hh ntcmds.chm


So we have a new hire, just graduated from grad school. Since he only uses *nix in school. He is kind of lost in windows’s command prompt. What exactly can I do in windows command prompt?


WindowsXP/Windows Server 2003 ships many many command line tools. There is a help file called ntcmds.chm, which lists all the available command line tools, and detailed help for each tool. Type “hh ntcmds.chm” in your command prompt to see it.


To my surprise, not many people knows about this file.

Comments (11)

  1. indy says:

    hell.. this sad guy.. has to work with this pseudo shell in windows ;-( so sad.. why does he degrade himself? only for the money i guess..

    serious, i have to use win2000 sometimes and the "command prompt" is really horrible, it’s even worst in xppro.. no memorizing (xp), no auto-insertion, just useless..

    microsoftt should concentrate on what it can: memory-wasting gui’s and obvious closed bad-working lousy tools like word and stuff..

    regards from the *nix side.. 😉

  2. CC says:

    Just tried this command and it’s cool. However when you load the help file there is a missing image on the first page. Doh.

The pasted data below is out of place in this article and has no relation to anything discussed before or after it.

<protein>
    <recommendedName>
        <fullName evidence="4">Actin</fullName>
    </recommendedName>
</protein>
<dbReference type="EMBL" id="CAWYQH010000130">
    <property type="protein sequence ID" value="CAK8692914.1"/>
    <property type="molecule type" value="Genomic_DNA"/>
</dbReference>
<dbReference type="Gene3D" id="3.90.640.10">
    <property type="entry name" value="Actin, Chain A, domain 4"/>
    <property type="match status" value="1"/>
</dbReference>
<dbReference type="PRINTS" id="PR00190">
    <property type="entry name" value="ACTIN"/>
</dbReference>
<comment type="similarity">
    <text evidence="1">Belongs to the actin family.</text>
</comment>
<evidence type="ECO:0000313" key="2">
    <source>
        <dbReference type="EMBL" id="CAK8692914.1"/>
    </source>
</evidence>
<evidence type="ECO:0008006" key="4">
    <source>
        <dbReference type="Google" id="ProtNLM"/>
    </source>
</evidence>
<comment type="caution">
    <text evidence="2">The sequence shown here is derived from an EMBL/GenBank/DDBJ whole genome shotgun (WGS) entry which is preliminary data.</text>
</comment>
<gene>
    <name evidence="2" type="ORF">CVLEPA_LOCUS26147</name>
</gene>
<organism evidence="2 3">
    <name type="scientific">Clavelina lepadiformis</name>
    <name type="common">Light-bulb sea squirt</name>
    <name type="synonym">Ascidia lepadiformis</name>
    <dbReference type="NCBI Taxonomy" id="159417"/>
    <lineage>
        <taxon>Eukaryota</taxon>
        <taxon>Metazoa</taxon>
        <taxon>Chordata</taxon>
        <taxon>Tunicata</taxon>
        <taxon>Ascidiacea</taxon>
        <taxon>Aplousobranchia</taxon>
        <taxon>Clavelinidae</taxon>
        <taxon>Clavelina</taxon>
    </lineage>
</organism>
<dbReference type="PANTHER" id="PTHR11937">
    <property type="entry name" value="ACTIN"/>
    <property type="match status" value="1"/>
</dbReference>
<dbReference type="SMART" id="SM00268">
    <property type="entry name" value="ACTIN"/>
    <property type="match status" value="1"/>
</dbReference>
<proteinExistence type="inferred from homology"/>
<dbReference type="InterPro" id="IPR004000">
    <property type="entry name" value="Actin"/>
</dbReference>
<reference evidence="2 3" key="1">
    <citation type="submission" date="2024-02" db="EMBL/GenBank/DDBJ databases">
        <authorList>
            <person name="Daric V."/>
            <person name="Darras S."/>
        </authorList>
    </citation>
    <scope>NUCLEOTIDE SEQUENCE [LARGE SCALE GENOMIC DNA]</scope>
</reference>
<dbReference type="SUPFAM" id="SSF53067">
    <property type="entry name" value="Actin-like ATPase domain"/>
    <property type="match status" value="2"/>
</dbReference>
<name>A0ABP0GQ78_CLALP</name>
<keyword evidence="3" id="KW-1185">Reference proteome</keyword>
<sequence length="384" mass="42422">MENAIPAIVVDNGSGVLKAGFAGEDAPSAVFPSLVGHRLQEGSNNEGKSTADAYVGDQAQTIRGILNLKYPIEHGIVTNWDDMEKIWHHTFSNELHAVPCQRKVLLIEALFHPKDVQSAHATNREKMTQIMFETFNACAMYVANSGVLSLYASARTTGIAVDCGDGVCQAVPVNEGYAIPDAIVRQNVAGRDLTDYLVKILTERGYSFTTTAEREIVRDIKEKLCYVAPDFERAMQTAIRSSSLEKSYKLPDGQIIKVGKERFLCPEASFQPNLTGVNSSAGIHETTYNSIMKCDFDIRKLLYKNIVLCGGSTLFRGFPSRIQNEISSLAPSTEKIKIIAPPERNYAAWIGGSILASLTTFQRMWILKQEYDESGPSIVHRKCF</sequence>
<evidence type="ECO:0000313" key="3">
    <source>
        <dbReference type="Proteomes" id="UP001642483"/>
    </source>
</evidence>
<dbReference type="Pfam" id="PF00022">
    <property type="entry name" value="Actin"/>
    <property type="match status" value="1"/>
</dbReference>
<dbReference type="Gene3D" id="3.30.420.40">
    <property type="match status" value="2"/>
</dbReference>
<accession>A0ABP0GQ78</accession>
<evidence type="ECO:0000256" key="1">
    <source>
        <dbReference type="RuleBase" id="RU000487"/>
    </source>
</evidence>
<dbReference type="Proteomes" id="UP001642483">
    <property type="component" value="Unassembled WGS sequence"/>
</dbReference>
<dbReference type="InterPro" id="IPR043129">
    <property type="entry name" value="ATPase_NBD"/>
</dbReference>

Indy please stop trolling, it doesn’t help our cause in the slightest.

  3. Me says:

    You could get him the free Windows Services for Unix

    http://www.microsoft.com/windows/sfu/default.asp

  4. Myself has a Unix background, but I have been using windows command prompt for a long time and I feel really comfortable. Yes, it does not have a powerful shell. But windows has a super powerful script engine (Windows Script Host wscript.exe/cscript.exe). What you can do with that script engine is only limited by your imagination.

    Thanks for pointing out SFU. My intention is to show that windows has a ton of useful command line tools built in and you can be productive inside command prompt.

    The image on the first page is a windows logo. Not sure why it is missing in your system.

  5. Mike Dunn says:

    Download 4NT from http://www.jpsoft.com – best command line replacement that I’ve ever used.

  6. Andre says:

    You could also try cygwin which has many of the *nix tools (inc gcc). http://www.cygwin.com/

  7. Actually I have Cygwin installed on my home machine. But believe it or not, I am more productive in command prompt than in Cygwin. The case sentivity alone annoys me enough.